Shared Equity and Shared Ownership
Not having a big enough deposit continues to be the main barrier stopping people from buying their first home. Both Shared Equity and Shared Ownership schemes aim to make home ownership more affordable for people without substantial savings.
These schemes are an alternative for people who aren’t able to get first time buyer help from parents or able to access 95% or 100% mortgages.
Shared equity schemes work by you receiving an equity loan to put towards buying a property. It can be a quick way to boost the size of your deposit and increase your chances of getting a good mortgage deal. There are both government-backed schemes and also private sector schemes.
With a government-backed scheme the equity loan comes from the government and house builders and they will lend up to 20% of the purchase price, depending on the particular scheme you apply through. But you must already have a deposit of at least 5%, so it is not suitable for anyone with no savings at all. Read more about the government’s help to buy scheme.
Although you would legally own 100% of your home you would still be obliged repay the loan at some stage. Unlike a mortgage, you would not need to make regular repayments but you would need to repay it in full after 25 years or if you sell your home before then, the value of the loan would be deducted from the sale price. You can also opt to repay the loan early by making repayments in chunks of 10% or more at a time.
When you repay the loan you will repay the market value at the time, not a fixed cash amount. For example if you borrowed £30,000 to buy a house worth £150,000, but when you came to sell the house it was worth £200,000 you would repay 20% of the property’s current value, so you would repay £40,000. Similarly if the property dropped in value you would repay less than you initially borrowed.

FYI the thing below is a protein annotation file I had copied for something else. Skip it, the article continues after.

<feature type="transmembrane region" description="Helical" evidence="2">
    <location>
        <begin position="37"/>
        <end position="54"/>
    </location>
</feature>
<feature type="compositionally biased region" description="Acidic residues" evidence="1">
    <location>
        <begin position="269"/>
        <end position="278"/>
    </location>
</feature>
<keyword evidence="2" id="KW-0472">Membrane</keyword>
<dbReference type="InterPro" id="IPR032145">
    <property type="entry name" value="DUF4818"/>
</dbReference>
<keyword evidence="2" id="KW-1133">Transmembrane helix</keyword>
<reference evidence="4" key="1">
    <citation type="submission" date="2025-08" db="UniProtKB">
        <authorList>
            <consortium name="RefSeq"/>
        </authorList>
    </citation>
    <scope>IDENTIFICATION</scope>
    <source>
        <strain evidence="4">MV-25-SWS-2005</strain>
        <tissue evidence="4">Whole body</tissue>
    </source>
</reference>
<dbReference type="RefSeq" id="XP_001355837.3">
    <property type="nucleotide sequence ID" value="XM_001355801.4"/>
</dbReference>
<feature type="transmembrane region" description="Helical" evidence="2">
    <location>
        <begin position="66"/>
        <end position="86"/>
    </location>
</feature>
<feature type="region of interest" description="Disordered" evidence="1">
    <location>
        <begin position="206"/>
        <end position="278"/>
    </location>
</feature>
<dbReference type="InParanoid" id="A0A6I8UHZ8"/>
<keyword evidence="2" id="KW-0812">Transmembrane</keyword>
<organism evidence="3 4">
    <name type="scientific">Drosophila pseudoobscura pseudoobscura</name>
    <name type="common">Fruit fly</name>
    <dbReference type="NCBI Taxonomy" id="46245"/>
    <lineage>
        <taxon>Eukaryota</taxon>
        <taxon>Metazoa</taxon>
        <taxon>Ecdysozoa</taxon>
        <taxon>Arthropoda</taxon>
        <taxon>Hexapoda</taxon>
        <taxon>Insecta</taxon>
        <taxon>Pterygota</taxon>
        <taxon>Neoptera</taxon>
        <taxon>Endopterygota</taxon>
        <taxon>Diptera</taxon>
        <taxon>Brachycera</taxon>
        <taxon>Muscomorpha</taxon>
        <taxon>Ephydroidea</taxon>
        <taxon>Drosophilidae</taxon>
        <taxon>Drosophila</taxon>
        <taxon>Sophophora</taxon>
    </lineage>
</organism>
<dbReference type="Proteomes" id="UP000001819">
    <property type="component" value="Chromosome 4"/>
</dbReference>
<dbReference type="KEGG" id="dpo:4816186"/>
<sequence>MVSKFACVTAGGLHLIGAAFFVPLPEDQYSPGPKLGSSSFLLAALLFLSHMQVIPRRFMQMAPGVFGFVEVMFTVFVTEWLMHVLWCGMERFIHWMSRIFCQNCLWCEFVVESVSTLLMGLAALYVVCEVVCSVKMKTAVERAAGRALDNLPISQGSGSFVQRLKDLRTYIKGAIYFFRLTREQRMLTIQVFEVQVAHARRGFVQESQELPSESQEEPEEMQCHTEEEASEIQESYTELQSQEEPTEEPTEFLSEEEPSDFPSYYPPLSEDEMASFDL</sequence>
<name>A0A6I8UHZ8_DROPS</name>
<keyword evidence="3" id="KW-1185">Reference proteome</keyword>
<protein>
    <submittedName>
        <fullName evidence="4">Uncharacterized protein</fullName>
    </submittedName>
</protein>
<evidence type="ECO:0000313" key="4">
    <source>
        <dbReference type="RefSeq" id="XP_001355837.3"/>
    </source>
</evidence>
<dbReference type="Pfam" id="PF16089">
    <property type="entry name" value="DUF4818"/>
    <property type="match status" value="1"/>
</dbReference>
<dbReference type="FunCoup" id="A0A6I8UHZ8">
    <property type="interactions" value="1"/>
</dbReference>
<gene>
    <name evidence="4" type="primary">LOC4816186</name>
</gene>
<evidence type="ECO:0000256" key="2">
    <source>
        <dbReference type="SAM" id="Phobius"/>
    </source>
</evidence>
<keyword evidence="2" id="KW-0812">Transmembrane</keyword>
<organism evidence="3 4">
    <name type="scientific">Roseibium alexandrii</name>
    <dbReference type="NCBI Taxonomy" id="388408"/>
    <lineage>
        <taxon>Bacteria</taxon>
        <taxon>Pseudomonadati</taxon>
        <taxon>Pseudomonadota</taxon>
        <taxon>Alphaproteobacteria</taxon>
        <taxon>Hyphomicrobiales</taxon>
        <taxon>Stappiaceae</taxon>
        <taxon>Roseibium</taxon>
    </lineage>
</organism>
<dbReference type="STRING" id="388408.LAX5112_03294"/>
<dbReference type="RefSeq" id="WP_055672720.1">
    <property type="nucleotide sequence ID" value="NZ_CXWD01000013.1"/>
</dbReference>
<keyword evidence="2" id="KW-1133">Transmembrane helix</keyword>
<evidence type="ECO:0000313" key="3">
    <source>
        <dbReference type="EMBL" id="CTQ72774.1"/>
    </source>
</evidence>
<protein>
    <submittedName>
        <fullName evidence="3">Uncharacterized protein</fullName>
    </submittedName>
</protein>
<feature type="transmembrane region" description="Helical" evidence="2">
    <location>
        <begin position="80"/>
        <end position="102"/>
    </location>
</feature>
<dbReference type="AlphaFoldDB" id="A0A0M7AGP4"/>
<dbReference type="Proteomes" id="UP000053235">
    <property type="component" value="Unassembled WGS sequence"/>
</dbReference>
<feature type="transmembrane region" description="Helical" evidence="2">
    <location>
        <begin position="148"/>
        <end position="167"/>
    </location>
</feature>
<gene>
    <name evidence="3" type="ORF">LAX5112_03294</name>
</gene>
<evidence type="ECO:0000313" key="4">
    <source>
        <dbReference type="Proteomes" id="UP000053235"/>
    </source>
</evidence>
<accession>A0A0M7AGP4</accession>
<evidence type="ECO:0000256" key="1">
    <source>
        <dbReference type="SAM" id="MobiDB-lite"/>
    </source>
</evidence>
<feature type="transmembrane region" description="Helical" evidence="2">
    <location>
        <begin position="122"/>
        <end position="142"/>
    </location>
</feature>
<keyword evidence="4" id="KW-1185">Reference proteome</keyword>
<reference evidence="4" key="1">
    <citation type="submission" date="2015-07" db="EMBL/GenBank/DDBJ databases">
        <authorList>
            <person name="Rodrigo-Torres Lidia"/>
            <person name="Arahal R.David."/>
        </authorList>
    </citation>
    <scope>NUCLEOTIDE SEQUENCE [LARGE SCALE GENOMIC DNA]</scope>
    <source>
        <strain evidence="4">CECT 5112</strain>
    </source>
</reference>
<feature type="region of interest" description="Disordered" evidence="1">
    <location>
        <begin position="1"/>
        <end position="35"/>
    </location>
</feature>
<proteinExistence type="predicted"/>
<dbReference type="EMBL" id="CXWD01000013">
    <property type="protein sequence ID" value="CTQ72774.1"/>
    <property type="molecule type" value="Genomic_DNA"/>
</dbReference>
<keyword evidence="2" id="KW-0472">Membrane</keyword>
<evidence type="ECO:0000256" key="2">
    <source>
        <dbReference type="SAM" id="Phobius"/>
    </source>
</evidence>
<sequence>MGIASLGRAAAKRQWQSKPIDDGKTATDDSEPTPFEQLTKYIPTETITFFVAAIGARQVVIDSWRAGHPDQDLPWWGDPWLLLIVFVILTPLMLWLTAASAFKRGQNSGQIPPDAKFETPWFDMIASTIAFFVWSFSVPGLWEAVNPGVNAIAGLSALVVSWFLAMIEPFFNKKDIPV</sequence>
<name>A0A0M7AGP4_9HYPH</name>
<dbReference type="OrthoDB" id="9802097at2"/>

For the first five years the loan is interest free, but from year six onwards you have to pay monthly fees which start at 1.75% and then increase every year by inflation +1%. These fees do not count towards what you owe on the equity loan so it’s important to factor in this additional cost when weighing up whether shared equity is right for you.
Private sector equity loan schemes work in a very similar way but there will be differences such as who legally owns the home, when you have to pay the loan back and how big a share the lender gets when you sell the home. If you are thinking of taking an equity loan with make sure you do research and shop around to make sure you are getting a good deal.
With shared ownership, you part-buy and part-rent a home from a housing association, allowing you to take out a much smaller mortgage than if you were buying the whole property.
Using shared ownership, you purchase a share of between 25% and 75% of a property from a housing association. You then pay rent of up to 3% on the remaining share. So for example, if you bought 50% of a £100,000 flat, the housing association could charge you up to £155 a month on their share.
If you wish, you can then gradually increase your share of the property until you own it outright – a process called staircasing. You can either pay for the extra share in cash or arrange additional mortgage lending to cover the cost.
To buy a shared ownership home you currently need to have a household income of up to£80,000, or £90,000 in London. With private sector equity loans you will need to check with the individual lender.
You should also compare these schemes with typical first time buyer mortgage rates to see if you are getting a good deal. Our expert mortgage advisers can provide you with tailored advice based on your personal circumstances, call us on 0800 980 3892 to speak directly to one of our team today.